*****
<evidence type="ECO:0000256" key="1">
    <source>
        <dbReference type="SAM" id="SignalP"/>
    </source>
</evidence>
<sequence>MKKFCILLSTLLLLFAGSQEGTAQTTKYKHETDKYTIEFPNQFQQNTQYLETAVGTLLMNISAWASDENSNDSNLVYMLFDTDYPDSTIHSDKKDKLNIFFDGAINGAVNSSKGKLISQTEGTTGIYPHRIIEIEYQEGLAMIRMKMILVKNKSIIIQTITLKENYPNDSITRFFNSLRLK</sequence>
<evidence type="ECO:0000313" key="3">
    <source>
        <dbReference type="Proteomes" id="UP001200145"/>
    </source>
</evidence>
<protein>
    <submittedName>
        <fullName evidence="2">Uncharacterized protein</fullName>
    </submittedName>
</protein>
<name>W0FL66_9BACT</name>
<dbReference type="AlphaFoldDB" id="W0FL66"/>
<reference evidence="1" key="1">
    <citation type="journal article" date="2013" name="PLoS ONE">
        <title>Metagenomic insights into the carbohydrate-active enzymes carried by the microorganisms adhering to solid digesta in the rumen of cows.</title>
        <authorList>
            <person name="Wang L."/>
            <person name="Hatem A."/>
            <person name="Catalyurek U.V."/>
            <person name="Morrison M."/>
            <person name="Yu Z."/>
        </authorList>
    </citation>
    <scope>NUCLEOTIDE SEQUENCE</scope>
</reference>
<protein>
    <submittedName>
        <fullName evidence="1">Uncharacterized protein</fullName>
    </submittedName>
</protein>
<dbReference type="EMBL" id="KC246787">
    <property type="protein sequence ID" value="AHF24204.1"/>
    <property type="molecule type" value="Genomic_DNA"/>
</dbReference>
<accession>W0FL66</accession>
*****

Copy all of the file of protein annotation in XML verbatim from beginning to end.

<evidence type="ECO:0000256" key="1">
    <source>
        <dbReference type="SAM" id="SignalP"/>
    </source>
</evidence>
<sequence>MKKFCILLSTLLLLFAGSQEGTAQTTKYKHETDKYTIEFPNQFQQNTQYLETAVGTLLMNISAWASDENSNDSNLVYMLFDTDYPDSTIHSDKKDKLNIFFDGAINGAVNSSKGKLISQTEGTTGIYPHRIIEIEYQEGLAMIRMKMILVKNKSIIIQTITLKENYPNDSITRFFNSLRLK</sequence>
<evidence type="ECO:0000313" key="3">
    <source>
        <dbReference type="Proteomes" id="UP001200145"/>
    </source>
</evidence>
<protein>
    <submittedName>
        <fullName evidence="2">Uncharacterized protein</fullName>
    </submittedName>
</protein>
<name>W0FL66_9BACT</name>
<dbReference type="AlphaFoldDB" id="W0FL66"/>
<reference evidence="1" key="1">
    <citation type="journal article" date="2013" name="PLoS ONE">
        <title>Metagenomic insights into the carbohydrate-active enzymes carried by the microorganisms adhering to solid digesta in the rumen of cows.</title>
        <authorList>
            <person name="Wang L."/>
            <person name="Hatem A."/>
            <person name="Catalyurek U.V."/>
            <person name="Morrison M."/>
            <person name="Yu Z."/>
        </authorList>
    </citation>
    <scope>NUCLEOTIDE SEQUENCE</scope>
</reference>
<protein>
    <submittedName>
        <fullName evidence="1">Uncharacterized protein</fullName>
    </submittedName>
</protein>
<dbReference type="EMBL" id="KC246787">
    <property type="protein sequence ID" value="AHF24204.1"/>
    <property type="molecule type" value="Genomic_DNA"/>
</dbReference>
<accession>W0FL66</accession>